Everyone knows that divorce is expensive. After the divorce is over, however, you also have to cope with the fact that your total household income is going to be reduced without your spouse's contributions.
The wise (wo)man in this situation will start to consider what to do about the marital debt before the divorce actually gets filed. While everyone's situation is a little different, here's what you should do about your debt before you actually divorce:
1. Run credit reports to check your debts.
This is the best way to get a grip on all the household debts (including any that may have been hidden or simply forgotten). Make sure that you order reports from all three credit bureaus so that nothing is overlooked. Medical bills, in particular, can easily be overlooked due to the time it can take to process them through the insurance.
2. Discuss a debt-resolution plan with your spouse.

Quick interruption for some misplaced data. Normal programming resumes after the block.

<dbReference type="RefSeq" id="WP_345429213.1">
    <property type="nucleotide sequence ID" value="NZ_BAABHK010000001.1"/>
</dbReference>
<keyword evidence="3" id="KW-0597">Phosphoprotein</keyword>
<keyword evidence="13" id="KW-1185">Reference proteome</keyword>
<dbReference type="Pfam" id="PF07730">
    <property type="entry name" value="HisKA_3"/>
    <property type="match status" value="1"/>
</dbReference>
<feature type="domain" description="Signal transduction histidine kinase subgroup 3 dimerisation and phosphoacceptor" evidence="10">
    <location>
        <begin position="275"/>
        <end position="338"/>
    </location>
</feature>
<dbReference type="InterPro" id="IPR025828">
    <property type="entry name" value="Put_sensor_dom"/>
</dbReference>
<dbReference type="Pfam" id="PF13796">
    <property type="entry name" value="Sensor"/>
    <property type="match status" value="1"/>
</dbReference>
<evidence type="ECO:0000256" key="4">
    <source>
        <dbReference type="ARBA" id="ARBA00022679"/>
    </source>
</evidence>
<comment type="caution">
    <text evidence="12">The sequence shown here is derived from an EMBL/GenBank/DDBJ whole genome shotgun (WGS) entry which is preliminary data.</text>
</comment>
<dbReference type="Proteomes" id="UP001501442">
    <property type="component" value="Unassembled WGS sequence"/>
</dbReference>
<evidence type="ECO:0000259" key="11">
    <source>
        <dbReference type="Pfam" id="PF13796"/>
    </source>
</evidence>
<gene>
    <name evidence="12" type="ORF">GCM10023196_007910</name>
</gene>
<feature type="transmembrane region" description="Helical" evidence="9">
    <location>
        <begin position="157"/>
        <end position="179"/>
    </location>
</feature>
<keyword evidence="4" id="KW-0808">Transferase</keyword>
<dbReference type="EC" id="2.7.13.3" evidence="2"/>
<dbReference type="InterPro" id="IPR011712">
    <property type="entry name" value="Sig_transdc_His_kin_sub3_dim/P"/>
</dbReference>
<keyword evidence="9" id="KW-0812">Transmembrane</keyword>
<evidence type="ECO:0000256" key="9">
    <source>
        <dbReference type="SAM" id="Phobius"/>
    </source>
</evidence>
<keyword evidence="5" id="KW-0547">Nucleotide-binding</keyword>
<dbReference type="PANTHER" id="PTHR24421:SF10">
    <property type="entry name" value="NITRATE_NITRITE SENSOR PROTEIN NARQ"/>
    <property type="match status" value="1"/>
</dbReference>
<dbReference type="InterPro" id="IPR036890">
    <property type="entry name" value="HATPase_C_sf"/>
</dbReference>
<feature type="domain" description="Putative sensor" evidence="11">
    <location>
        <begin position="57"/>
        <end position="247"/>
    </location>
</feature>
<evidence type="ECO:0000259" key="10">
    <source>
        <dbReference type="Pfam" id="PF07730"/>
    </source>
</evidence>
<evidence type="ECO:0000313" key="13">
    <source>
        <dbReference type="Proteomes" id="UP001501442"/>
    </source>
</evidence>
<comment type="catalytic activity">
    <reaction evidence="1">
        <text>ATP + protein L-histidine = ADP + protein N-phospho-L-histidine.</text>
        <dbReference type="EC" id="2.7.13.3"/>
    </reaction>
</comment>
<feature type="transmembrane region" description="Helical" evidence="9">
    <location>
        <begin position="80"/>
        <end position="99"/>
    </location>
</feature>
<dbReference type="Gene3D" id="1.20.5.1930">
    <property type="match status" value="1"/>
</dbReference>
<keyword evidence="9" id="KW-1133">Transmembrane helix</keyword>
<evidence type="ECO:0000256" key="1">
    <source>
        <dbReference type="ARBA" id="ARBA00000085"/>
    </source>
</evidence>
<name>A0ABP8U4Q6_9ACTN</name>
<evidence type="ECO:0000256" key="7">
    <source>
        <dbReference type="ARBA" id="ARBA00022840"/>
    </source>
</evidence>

If you can, it's usually better to pay off the debts right away. Remember: Even if your spouse assumes half of the debt in the divorce, there's no guarantee that he or she will actually pay it. That could leave you on the hook and negatively affect your credit no matter what your divorce papers say.
3. Consider selling assets to pay off the debt.
If you don't have the cash available to pay off your debts, consider liquidating your largest assets in order to pay everything off. Usually, that means selling the house, the boat and other recreational vehicles (if you have them). While this will leave you with fewer assets, it can also leave you with a fairly clean financial slate. That could put you on good footing after your divorce is over.
There are a number of complex financial issues that may need to be addressed during your divorce, but dealing with the debt early on can help you overcome other major hurdles with ease.